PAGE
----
Words and Images For A Better World: Aralee STRANGE (1943-2013), Literary Artist, and her Visual Artist Friends
Aralee Strange, a poet and playwright, was born December 5, 1943, in Birmingham, Alabama. After living and working in Atlanta, GA, Cambridge, MA, and New York City, NY, she settled for more than twenty years in Cincinnati, OH. In March 2007, she moved to Athens, GA, and lived there until her passing June 2013, close to her 70th birthday.
Strange’s body of work includes Etta Stone: A Film for Radio (1990), which she wrote, produced and edited at WGUC, Cincinnati – it aired nationally on NPR stations and was included in WGBH’s Arts&Ideas series; dr. pain on main (1991), a play based on her series of poems by the same name, commissioned and produced by Cincinnati Playhouse in the Park; The Chronicles of Plague (1992), a play commissioned and produced by Ensemble Theatre of Cincinnati; An Evening at the Sad Cafe (1995), directed scenes from her screenplay This Train, performed at Ensemble Theatre of Cincinnati and at the Carnegie Arts Center, Covington, KY; This Train (1996-2001), a feature film she wrote, directed and edited.
Throughout her life Strange also pioneered several open poetry readings and read regularly at regional venues. Among the many awards and fellowships she received were The MacDowell Colony, the Kentucky Foundation for Women, the City of Cincinnati, the Cincinnati Fine Arts Fund, and the Ohio Arts Council.
The last reading series Strange founded was Athens Word of Mouth, in Athens, GA; it continues to this day. A year ago, Cincinnati poets Mark Flanigan and Jim Palmarini duplicated the series in Cincinnati, OH, (Cincinnati Word of Mouth), in her honor.
When I asked visual artist, musician and music composer, Jay Bolotin, a very close friend of Strange, whether he would consider being the visual artist featured side by side with her, as a poet, in this monthly column “Art for a Better World” of Aeqai, his first reaction was, “Can we make an exception for Aralee?” to which he very quickly added “Well, with Aralee, one artist is just not enough.” Rather than featuring only his own work, Bolotin offered instead to gather and present visual art works by artists who were close to Strange, who connected with her, who were able to capture her and her spirit.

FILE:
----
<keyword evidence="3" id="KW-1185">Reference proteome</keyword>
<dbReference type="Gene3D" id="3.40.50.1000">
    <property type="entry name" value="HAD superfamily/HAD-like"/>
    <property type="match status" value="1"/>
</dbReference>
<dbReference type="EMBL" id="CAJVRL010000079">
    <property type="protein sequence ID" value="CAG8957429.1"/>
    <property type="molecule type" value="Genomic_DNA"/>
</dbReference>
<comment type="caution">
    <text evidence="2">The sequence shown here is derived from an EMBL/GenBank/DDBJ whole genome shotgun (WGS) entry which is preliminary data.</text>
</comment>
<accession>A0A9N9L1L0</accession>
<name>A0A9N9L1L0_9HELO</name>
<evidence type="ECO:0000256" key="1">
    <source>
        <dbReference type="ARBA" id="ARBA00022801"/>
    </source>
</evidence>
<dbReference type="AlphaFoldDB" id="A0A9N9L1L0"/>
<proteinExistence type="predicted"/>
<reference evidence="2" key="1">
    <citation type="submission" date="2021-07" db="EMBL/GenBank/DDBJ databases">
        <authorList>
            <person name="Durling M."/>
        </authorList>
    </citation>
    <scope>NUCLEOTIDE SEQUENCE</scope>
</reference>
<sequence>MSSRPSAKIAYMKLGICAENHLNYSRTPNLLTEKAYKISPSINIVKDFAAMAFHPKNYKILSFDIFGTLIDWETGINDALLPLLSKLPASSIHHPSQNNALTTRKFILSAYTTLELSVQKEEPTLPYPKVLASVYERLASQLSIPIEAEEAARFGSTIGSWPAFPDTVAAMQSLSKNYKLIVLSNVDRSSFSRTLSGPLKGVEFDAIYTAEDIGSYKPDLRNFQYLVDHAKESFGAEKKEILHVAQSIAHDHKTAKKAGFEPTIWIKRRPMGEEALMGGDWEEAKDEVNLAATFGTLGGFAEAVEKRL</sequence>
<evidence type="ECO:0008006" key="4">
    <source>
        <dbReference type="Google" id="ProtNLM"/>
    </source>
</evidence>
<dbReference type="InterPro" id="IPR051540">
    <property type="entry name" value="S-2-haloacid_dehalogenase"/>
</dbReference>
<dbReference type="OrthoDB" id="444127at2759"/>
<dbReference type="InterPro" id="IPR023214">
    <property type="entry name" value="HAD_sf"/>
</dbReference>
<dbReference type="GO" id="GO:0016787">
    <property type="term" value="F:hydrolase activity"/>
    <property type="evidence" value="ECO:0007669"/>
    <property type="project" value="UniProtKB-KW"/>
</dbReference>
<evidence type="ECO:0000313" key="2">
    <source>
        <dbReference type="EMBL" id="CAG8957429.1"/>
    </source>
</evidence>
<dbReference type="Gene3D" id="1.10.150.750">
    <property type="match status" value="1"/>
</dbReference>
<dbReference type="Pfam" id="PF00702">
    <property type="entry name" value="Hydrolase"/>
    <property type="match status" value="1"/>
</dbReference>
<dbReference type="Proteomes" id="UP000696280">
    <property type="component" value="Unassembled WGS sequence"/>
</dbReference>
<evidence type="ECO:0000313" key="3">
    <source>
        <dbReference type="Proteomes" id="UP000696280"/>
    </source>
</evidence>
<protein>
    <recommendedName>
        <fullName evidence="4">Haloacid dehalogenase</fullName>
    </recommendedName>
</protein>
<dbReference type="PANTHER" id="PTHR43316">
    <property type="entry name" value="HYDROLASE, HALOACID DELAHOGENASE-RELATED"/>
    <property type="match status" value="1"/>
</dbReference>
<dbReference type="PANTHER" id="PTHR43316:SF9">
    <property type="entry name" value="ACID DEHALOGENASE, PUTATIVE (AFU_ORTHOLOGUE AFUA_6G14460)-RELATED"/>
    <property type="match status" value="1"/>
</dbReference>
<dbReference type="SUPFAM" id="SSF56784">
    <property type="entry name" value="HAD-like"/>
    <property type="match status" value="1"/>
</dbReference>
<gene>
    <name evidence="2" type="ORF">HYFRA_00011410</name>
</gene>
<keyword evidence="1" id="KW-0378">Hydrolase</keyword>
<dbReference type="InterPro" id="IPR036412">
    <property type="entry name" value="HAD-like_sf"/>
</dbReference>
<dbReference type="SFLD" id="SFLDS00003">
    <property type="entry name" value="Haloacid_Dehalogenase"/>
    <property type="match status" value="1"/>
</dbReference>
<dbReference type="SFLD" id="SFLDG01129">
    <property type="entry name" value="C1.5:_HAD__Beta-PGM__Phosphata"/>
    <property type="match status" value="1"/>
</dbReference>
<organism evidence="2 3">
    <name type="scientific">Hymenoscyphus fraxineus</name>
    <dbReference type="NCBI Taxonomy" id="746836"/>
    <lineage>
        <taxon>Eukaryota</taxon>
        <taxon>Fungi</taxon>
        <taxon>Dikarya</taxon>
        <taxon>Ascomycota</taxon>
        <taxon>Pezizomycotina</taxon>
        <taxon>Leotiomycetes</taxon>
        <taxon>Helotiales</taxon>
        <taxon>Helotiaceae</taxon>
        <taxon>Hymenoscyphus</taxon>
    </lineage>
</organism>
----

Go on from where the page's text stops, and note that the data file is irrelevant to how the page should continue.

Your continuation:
In fact, Strange was able, and quite effortlessly, to inspire extraordinary work in others, and there were more than a few paintings done by some great painters with her visage gazing out. Also sometimes she would need an image for a broadside, for a poster of a play or a poetry reading, and wonderful artists would appear, moved by her or by her work.
In tracking down some of the following images for this column, Bolotin got in touch with the exceptional painter/field recordist, Art Rosenbaum, who used Strange’s image in his large painting “Strainer.” Rosenbaum’s note back to him sums up very well her role and influence: “I saw Aralee as a kind of visionary [standing] at the edge of the strainer [the frame].”
Bolotin plans to involve, in the near future, some of the featured artists and other talented ones who knew Strange, in a portfolio of broadsides of her series of poems, Peach Mountain Psalms.
Poet and Writer Mark Flanigan, also a dear friend of Strange, was instrumental in selecting and providing introductory notes to her poems that follow.